Missouri lawmakers have set the stage for a federal court battle by protecting a new law that would exempt employers with religious objections from the new U.S. Department of Health and Human Services (HHS) birth control coverage requirements.
Members of both the state House and the state Senate agreed Wednesday to override a move by Gov. Jay Nixon, D, to veto the religious exemption bill, Senate Bill 749.
The new law created by S.B. 749 will free any employee, self-employed person or other person from the need to obtain coverage for, or to be penalized for declining coverage for, abortion, contraception or sterilization in a health plan if those items are procedures conflict with the person’s religious beliefs or moral convictions, according to a bill summary.
The new law also exempts any employer, health plan provider, plan sponsor, or health care provider from having to provide coverage for, or from being punished for declining to provide coverage for, abortion, contraceptiion or sterilization health plan benefits if those benefits would conflict with that entity’s religious beliefs or moral convictions.
The law lets the state attorney general protect individuals, employers and other parties that use the law by filing a civil suit in any appropriate state or federal court.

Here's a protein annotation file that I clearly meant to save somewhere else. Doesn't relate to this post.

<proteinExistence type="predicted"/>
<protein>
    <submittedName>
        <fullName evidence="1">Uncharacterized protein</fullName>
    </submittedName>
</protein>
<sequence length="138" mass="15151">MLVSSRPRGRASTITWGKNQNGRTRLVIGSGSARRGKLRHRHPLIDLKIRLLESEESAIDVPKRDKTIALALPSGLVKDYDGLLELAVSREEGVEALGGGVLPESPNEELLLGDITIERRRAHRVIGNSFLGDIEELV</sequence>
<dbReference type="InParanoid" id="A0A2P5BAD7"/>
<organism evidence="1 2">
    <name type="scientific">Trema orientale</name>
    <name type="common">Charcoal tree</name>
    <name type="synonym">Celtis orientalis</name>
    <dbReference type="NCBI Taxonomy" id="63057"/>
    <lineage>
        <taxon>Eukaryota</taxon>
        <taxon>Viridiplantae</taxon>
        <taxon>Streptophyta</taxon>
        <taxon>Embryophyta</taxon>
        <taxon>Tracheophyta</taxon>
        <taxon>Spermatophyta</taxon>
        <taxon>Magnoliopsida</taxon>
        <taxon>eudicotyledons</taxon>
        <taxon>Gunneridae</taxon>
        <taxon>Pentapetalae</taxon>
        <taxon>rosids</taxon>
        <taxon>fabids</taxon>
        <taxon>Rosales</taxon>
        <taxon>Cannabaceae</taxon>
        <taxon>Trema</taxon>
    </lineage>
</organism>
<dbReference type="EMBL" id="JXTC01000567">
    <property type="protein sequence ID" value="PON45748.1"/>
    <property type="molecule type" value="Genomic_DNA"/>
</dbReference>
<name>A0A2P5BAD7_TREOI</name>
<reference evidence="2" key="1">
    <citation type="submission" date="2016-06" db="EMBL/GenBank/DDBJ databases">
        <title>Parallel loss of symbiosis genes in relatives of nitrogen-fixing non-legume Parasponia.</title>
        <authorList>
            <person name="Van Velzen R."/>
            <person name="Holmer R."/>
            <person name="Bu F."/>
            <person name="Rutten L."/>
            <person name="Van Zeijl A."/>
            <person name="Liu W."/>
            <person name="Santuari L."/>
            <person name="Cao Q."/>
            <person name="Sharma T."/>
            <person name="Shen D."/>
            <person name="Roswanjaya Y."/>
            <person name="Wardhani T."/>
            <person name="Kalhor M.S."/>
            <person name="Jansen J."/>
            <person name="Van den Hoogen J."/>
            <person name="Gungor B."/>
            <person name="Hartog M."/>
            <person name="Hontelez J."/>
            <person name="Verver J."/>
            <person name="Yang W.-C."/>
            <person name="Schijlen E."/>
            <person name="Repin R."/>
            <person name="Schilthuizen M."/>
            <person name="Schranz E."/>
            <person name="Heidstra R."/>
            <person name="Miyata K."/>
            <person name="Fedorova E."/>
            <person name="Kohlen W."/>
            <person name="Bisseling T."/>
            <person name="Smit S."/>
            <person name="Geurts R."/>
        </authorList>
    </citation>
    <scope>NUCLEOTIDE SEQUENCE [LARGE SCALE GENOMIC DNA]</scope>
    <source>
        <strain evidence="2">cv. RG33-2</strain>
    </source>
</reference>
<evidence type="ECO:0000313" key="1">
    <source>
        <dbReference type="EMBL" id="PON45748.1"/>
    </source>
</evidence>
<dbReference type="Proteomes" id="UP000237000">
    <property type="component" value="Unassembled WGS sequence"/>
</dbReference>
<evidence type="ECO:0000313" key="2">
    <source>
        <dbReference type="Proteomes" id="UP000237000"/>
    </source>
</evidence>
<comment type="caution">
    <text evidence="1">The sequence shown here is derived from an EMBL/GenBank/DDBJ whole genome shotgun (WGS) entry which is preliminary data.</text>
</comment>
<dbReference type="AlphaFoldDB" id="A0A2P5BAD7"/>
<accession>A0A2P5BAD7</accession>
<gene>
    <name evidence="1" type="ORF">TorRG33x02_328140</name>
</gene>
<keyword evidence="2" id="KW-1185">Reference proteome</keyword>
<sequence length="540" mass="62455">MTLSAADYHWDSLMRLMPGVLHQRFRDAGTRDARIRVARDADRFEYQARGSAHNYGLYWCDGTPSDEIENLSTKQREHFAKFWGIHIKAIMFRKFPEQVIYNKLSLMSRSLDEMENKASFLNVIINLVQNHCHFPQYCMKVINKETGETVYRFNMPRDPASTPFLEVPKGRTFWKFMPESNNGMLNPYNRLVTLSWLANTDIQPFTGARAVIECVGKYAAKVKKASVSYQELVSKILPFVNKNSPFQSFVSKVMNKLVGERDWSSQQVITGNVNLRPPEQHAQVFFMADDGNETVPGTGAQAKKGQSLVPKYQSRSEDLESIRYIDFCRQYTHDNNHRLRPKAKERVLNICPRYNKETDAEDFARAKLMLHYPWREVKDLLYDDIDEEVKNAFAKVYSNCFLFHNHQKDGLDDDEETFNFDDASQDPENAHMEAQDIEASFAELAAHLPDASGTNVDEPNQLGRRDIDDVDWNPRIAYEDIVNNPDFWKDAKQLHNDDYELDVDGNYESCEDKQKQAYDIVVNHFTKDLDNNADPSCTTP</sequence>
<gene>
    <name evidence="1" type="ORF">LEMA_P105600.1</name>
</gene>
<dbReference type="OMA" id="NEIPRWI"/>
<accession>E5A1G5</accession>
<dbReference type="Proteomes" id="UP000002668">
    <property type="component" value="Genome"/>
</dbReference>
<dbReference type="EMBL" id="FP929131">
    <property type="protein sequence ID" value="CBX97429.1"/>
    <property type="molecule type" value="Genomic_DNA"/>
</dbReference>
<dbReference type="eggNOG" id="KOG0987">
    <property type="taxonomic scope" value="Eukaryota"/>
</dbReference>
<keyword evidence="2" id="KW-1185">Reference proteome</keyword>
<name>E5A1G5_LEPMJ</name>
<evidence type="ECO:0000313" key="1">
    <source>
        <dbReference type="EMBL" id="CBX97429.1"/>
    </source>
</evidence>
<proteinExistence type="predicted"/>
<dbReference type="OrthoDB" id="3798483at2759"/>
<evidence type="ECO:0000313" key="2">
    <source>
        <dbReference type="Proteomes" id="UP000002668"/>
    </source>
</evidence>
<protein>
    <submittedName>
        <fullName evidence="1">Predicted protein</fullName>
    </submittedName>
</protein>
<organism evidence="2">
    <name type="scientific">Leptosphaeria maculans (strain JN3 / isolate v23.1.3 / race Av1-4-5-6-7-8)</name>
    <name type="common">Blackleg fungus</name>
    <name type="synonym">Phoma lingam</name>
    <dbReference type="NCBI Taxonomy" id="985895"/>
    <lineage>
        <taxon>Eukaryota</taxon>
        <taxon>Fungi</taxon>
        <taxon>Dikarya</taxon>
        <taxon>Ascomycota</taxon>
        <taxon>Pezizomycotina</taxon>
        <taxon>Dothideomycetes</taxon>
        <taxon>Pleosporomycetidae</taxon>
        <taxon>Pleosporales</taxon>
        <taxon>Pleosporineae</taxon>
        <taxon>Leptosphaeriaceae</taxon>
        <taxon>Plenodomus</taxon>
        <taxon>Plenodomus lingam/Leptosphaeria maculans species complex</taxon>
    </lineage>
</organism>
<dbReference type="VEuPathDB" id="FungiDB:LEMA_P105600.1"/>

Nixon vetoed S.B. 749, which was sponsored by state Sen. John Lamping, R-Ladue, Mo., in July.
Nixon said at the time that the state’s existing law already lets employers opt out of providing contraceptive coverage if doing so conflicts with their religious or moral convictions.
Nixon said he objected to S.B. 749 because it would let insurers opt out of providing contraceptive coverage even if women or their employers wanted contraceptives covered.
“This bill would allow insurance companies to override the rights and beliefs of employees and employers,” Nixon said.
The Kansas City Star is reporting that the Greater Kansas City Coalition of Labor Union Woman and a female have filed a suit in a state court alleging that the state law violates federal law.
The Patient Protection and Affordable Care Act of 2010 (PPACA) requires individual health insurers and group health plans to cover a basic set of preventive services developed by HHS without imposing cost-sharing requirements on the patients.
HHS Secretary Kathleen Sebelius has ruled that preventive services packages should include services and products aimed at women — including Pap smears and breastfeeding supplies as well as contraceptive services — starting with plan years beginning on or after Aug. 1.
The mandate does not require plans to cover abortion services.
A safe harbor issued by HHS in February frees houses of worship, religious denominations and other clearly religious employers from having to offer birth control benefits.
The safe harbor does not provide an exemption for colleges, hospitals and other types of nonprofit employers that are formally or informally affiliated with religious organizations or for other employers that object to providing birth control or sterilization benefits.